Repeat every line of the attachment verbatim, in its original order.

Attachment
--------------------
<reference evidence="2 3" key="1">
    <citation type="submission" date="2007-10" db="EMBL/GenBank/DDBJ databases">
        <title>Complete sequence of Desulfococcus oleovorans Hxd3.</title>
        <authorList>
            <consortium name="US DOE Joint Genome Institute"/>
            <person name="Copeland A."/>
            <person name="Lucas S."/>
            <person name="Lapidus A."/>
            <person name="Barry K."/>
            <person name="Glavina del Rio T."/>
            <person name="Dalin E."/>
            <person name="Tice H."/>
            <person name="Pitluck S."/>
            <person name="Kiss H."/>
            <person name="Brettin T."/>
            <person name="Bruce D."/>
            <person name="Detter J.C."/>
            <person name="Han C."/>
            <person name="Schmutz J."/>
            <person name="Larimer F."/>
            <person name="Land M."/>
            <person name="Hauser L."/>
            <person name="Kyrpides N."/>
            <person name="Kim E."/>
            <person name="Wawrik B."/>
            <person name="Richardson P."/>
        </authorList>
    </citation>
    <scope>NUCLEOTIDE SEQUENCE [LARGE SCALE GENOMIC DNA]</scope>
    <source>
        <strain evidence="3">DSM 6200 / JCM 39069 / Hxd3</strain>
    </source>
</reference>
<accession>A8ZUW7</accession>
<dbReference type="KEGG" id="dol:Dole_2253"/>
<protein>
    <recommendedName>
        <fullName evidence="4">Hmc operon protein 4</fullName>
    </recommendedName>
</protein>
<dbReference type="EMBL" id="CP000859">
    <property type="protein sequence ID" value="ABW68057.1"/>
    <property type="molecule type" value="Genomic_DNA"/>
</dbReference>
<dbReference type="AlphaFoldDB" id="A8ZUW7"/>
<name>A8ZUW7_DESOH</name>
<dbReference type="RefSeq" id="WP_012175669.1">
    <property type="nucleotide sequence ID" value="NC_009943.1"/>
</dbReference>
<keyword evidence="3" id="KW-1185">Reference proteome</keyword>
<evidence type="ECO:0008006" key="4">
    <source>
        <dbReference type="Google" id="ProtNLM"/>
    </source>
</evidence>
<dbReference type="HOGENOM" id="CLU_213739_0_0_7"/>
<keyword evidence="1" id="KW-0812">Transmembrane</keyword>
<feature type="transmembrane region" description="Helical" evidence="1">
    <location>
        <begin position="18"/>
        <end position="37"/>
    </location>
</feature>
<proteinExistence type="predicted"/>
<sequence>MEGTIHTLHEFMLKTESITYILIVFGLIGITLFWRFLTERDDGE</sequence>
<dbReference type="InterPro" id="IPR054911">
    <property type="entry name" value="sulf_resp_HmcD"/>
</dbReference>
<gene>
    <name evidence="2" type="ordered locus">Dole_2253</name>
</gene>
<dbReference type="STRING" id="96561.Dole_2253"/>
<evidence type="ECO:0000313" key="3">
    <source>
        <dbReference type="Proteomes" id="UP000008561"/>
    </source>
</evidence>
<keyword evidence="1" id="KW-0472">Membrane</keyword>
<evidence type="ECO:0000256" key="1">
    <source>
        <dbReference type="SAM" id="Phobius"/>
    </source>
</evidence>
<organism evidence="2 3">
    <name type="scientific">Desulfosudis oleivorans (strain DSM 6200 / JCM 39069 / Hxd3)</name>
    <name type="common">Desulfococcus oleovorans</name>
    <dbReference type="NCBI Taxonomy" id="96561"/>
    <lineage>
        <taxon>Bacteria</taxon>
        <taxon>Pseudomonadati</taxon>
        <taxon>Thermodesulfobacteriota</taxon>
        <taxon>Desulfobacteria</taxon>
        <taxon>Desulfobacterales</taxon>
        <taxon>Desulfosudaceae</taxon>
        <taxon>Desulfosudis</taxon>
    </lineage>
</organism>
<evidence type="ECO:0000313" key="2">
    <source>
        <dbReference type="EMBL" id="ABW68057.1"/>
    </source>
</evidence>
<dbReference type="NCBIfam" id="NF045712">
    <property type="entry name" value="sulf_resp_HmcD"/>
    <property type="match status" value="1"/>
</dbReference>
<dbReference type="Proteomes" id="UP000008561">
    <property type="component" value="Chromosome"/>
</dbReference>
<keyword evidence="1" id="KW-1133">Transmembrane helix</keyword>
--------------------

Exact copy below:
<reference evidence="2 3" key="1">
    <citation type="submission" date="2007-10" db="EMBL/GenBank/DDBJ databases">
        <title>Complete sequence of Desulfococcus oleovorans Hxd3.</title>
        <authorList>
            <consortium name="US DOE Joint Genome Institute"/>
            <person name="Copeland A."/>
            <person name="Lucas S."/>
            <person name="Lapidus A."/>
            <person name="Barry K."/>
            <person name="Glavina del Rio T."/>
            <person name="Dalin E."/>
            <person name="Tice H."/>
            <person name="Pitluck S."/>
            <person name="Kiss H."/>
            <person name="Brettin T."/>
            <person name="Bruce D."/>
            <person name="Detter J.C."/>
            <person name="Han C."/>
            <person name="Schmutz J."/>
            <person name="Larimer F."/>
            <person name="Land M."/>
            <person name="Hauser L."/>
            <person name="Kyrpides N."/>
            <person name="Kim E."/>
            <person name="Wawrik B."/>
            <person name="Richardson P."/>
        </authorList>
    </citation>
    <scope>NUCLEOTIDE SEQUENCE [LARGE SCALE GENOMIC DNA]</scope>
    <source>
        <strain evidence="3">DSM 6200 / JCM 39069 / Hxd3</strain>
    </source>
</reference>
<accession>A8ZUW7</accession>
<dbReference type="KEGG" id="dol:Dole_2253"/>
<protein>
    <recommendedName>
        <fullName evidence="4">Hmc operon protein 4</fullName>
    </recommendedName>
</protein>
<dbReference type="EMBL" id="CP000859">
    <property type="protein sequence ID" value="ABW68057.1"/>
    <property type="molecule type" value="Genomic_DNA"/>
</dbReference>
<dbReference type="AlphaFoldDB" id="A8ZUW7"/>
<name>A8ZUW7_DESOH</name>
<dbReference type="RefSeq" id="WP_012175669.1">
    <property type="nucleotide sequence ID" value="NC_009943.1"/>
</dbReference>
<keyword evidence="3" id="KW-1185">Reference proteome</keyword>
<evidence type="ECO:0008006" key="4">
    <source>
        <dbReference type="Google" id="ProtNLM"/>
    </source>
</evidence>
<dbReference type="HOGENOM" id="CLU_213739_0_0_7"/>
<keyword evidence="1" id="KW-0812">Transmembrane</keyword>
<feature type="transmembrane region" description="Helical" evidence="1">
    <location>
        <begin position="18"/>
        <end position="37"/>
    </location>
</feature>
<proteinExistence type="predicted"/>
<sequence>MEGTIHTLHEFMLKTESITYILIVFGLIGITLFWRFLTERDDGE</sequence>
<dbReference type="InterPro" id="IPR054911">
    <property type="entry name" value="sulf_resp_HmcD"/>
</dbReference>
<gene>
    <name evidence="2" type="ordered locus">Dole_2253</name>
</gene>
<dbReference type="STRING" id="96561.Dole_2253"/>
<evidence type="ECO:0000313" key="3">
    <source>
        <dbReference type="Proteomes" id="UP000008561"/>
    </source>
</evidence>
<keyword evidence="1" id="KW-0472">Membrane</keyword>
<evidence type="ECO:0000256" key="1">
    <source>
        <dbReference type="SAM" id="Phobius"/>
    </source>
</evidence>
<organism evidence="2 3">
    <name type="scientific">Desulfosudis oleivorans (strain DSM 6200 / JCM 39069 / Hxd3)</name>
    <name type="common">Desulfococcus oleovorans</name>
    <dbReference type="NCBI Taxonomy" id="96561"/>
    <lineage>
        <taxon>Bacteria</taxon>
        <taxon>Pseudomonadati</taxon>
        <taxon>Thermodesulfobacteriota</taxon>
        <taxon>Desulfobacteria</taxon>
        <taxon>Desulfobacterales</taxon>
        <taxon>Desulfosudaceae</taxon>
        <taxon>Desulfosudis</taxon>
    </lineage>
</organism>
<evidence type="ECO:0000313" key="2">
    <source>
        <dbReference type="EMBL" id="ABW68057.1"/>
    </source>
</evidence>
<dbReference type="NCBIfam" id="NF045712">
    <property type="entry name" value="sulf_resp_HmcD"/>
    <property type="match status" value="1"/>
</dbReference>
<dbReference type="Proteomes" id="UP000008561">
    <property type="component" value="Chromosome"/>
</dbReference>
<keyword evidence="1" id="KW-1133">Transmembrane helix</keyword>